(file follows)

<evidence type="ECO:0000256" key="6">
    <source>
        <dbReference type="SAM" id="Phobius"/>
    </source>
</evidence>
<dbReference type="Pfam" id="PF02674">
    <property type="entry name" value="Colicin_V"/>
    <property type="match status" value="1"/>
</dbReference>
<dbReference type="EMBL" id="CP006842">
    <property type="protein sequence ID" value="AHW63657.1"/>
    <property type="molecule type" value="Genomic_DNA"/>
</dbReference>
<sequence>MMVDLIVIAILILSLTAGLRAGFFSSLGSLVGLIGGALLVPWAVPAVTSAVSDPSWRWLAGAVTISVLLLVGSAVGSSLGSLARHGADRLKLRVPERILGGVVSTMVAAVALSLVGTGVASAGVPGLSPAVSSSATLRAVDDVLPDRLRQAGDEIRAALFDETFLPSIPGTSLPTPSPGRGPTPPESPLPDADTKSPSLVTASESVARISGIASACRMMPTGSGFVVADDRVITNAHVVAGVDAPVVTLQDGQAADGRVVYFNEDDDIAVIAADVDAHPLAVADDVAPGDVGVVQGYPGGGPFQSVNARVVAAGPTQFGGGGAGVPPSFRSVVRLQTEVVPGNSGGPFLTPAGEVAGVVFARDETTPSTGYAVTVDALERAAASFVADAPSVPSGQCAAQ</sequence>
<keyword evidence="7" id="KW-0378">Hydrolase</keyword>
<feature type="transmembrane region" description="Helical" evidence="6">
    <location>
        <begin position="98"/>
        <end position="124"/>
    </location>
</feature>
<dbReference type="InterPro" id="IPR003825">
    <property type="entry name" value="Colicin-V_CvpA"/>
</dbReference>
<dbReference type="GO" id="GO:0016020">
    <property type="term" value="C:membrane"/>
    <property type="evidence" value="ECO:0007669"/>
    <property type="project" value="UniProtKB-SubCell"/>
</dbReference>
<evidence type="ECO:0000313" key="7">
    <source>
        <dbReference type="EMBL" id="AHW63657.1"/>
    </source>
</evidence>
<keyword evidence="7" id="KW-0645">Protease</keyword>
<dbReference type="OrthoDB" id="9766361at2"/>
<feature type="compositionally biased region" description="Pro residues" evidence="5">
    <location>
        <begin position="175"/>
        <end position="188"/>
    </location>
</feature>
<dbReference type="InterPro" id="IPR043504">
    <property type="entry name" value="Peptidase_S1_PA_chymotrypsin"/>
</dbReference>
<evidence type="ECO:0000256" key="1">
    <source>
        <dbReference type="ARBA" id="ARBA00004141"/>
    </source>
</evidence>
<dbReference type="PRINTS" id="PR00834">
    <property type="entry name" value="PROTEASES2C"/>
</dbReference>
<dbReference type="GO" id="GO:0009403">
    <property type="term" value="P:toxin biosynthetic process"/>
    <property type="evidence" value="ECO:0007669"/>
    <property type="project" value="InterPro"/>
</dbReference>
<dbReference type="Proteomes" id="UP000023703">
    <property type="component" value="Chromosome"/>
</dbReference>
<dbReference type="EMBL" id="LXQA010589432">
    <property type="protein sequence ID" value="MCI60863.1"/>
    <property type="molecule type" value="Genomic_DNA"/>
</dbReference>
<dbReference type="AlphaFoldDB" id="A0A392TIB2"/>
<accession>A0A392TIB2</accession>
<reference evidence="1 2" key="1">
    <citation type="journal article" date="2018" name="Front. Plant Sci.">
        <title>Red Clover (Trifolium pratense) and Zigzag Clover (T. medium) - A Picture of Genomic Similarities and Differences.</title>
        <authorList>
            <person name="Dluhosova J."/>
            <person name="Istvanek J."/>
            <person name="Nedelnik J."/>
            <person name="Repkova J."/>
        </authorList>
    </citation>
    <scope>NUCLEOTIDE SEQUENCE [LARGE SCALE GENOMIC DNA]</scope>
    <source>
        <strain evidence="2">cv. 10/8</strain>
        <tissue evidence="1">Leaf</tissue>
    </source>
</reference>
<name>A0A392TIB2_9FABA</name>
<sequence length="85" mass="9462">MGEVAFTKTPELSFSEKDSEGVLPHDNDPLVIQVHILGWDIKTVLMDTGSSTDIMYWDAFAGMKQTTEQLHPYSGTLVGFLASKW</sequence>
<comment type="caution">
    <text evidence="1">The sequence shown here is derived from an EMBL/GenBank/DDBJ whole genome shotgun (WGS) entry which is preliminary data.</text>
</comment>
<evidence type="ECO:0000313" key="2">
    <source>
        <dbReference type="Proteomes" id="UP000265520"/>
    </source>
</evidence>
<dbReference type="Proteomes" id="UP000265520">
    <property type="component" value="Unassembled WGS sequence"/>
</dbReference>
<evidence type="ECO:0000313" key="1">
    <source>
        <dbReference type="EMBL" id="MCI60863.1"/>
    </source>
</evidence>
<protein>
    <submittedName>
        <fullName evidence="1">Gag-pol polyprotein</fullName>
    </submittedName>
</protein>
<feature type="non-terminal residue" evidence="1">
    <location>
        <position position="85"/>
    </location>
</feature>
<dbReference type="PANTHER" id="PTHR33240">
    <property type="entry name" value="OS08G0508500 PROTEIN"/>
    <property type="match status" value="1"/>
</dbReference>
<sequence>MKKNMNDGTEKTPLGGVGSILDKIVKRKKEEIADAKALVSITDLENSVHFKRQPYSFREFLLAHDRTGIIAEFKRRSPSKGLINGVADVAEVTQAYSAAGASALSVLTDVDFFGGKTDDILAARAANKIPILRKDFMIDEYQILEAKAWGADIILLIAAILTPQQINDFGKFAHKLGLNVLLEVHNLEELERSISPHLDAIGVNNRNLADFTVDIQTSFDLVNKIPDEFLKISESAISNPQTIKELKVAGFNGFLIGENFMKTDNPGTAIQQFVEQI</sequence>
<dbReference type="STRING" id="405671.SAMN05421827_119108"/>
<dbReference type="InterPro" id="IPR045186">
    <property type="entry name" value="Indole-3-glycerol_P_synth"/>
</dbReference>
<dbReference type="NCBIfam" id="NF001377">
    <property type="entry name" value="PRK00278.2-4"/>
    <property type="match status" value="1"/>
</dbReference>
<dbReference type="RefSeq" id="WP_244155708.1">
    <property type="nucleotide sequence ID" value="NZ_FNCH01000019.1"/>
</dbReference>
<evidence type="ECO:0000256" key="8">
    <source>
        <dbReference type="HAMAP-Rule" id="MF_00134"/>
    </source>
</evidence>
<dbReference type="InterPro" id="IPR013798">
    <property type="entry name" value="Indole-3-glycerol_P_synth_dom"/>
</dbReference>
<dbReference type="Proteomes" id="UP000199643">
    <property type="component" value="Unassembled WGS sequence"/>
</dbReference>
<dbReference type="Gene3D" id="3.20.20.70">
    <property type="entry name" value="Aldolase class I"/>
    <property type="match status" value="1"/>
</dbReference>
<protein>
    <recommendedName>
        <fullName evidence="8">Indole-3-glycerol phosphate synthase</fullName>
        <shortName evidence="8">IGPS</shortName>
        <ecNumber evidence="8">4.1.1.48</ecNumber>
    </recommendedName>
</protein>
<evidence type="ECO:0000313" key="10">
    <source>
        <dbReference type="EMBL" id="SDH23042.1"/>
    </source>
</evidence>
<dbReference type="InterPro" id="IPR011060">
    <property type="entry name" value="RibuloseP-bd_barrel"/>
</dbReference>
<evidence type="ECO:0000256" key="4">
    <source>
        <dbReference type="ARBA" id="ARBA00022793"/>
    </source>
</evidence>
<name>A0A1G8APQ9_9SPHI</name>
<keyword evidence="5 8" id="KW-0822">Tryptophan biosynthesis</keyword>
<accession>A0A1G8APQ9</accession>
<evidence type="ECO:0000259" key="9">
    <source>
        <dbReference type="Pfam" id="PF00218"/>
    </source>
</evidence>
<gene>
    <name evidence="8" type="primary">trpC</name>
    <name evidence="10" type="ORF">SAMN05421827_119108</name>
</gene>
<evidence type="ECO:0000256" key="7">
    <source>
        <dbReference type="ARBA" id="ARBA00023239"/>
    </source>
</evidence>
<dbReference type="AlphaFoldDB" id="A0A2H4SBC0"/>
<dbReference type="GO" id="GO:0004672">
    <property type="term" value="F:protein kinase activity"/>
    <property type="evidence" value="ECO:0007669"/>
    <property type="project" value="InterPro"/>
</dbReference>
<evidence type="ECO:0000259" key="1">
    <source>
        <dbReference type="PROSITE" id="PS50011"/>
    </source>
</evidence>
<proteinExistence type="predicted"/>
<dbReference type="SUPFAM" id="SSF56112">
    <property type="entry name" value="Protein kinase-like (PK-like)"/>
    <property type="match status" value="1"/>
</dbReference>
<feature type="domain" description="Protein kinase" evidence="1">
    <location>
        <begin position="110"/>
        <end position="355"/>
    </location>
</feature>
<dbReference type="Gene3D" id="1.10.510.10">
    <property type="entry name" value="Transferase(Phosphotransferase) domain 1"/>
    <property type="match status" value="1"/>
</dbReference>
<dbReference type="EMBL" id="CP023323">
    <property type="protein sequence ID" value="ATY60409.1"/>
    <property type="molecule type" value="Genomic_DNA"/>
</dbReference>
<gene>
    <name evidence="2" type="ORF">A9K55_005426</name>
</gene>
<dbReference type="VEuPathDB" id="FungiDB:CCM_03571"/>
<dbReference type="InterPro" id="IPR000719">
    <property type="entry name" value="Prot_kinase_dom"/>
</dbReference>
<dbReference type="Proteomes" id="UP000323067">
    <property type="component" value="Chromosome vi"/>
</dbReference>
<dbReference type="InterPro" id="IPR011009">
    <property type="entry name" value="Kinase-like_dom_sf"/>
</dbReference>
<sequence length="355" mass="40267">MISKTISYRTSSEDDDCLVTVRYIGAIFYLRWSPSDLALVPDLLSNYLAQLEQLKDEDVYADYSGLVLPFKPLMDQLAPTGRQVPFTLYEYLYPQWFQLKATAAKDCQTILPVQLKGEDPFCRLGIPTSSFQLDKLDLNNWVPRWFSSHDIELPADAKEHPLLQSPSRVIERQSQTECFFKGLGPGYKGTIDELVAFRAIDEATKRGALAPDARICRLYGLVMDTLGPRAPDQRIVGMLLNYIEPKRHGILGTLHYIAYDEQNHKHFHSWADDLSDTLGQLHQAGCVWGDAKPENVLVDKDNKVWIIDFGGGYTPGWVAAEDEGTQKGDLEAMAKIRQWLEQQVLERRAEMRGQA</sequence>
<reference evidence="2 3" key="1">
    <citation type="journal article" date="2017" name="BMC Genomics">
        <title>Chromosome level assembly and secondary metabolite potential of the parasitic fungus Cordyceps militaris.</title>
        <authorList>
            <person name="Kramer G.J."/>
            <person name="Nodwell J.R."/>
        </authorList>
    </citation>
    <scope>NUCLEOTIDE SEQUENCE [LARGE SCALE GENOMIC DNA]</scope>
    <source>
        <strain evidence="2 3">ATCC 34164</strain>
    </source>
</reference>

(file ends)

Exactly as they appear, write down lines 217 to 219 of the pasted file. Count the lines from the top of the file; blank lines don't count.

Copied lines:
<dbReference type="Proteomes" id="UP000323067">
    <property type="component" value="Chromosome vi"/>
</dbReference>